The Ultimate Human Toilet Guide;
Why, risks and surprising health benefits
What is a human toilet?
A human toilet is someone who gets sexual gratification or satisfaction from consuming the waste of another person. Many toilets start with drinking their partner’s urine but some also start or end up consuming their feces as well. Occasional a toilet starts out by consuming their own waste out of curiosity; some just start beneath the seat,jumping headfirst into the experience . It’s not uncommon for a toilet fetish to have some cross over with scat fetishistism. This consists of fantasizing about smearing feces on themselves or others. In my experience, it’s common place for toilets to enjoy watching someone go to the bathroom. Fantasizing about the act- Wishing in their hearts they could be underneath. For most toilets the true focus is on feces and not just urine. Being a true complete human toilet usually involves a commitment to the full experience, after all once you are a toilet you may have little choice in the matter. While some people are strongly opposed, which should be respected and discussed ahead of time, many toilets end up accepting both. Although I would say there is some crossover, I would add an additional qualifier to those people or put them in an alternate category altogether.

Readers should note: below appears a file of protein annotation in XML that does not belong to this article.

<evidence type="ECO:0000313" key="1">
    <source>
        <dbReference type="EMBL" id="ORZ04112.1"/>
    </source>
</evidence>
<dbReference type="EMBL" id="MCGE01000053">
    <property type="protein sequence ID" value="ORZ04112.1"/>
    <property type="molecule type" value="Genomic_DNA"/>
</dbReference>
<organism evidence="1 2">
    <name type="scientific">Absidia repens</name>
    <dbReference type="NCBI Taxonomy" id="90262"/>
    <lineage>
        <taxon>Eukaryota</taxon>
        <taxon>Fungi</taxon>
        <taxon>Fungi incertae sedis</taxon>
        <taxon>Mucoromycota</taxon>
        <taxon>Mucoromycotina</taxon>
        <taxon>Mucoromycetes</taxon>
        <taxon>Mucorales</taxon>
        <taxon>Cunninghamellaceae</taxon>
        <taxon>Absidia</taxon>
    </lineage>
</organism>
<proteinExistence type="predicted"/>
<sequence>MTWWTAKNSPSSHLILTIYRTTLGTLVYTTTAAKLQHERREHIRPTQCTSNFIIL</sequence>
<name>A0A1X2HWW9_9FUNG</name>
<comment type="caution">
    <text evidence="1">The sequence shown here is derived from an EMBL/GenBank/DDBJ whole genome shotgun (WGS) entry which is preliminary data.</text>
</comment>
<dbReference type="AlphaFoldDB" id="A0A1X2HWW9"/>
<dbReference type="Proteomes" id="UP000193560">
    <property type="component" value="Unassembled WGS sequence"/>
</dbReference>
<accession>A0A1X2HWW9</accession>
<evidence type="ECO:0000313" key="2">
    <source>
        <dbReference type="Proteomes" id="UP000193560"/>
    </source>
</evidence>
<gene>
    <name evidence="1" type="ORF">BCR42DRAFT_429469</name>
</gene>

Why do people want to eat poop?
It is hard sometimes to pinpoint why a fetish is developed and held strongly. Oftentimes it is a combination of things. For some it’s a component of humiliation; being “forced” or degraded to the status of an object meant for waste. For others it’s an intimate act involving consumption of all things that come from their partner. The consumption makes them feel closer, like a form of worship and adoration for their partner. A gift from their partner, being willing to accept anything and take a part of them to nourish their body. In my experience speaking to toilets it is seen as an ultimate taboo to be with another human during the time that they are having a bowel movement. It is an intimate experience. It is seen as “very naughty” to watch someone have a bowel movement. Many were fascinated starting when they were young. Often times it seems like it’s one of those kinks that you were just born with not something that truly develops suddenly., At least that’s been my experience for what it’s worth. Not all toilets have the same desires. Some do not want to consume, some just enjoy watching and feeling as though they are a toilet to be used. Sometimes this means having waste in their mouth, sometimes it means just being under someone going to the bathroom. The point is being part of the intimate act of someone else using the bathroom and feeling as though they are beneath that person. Every toilet’s enjoyment is unique.
What are the risks?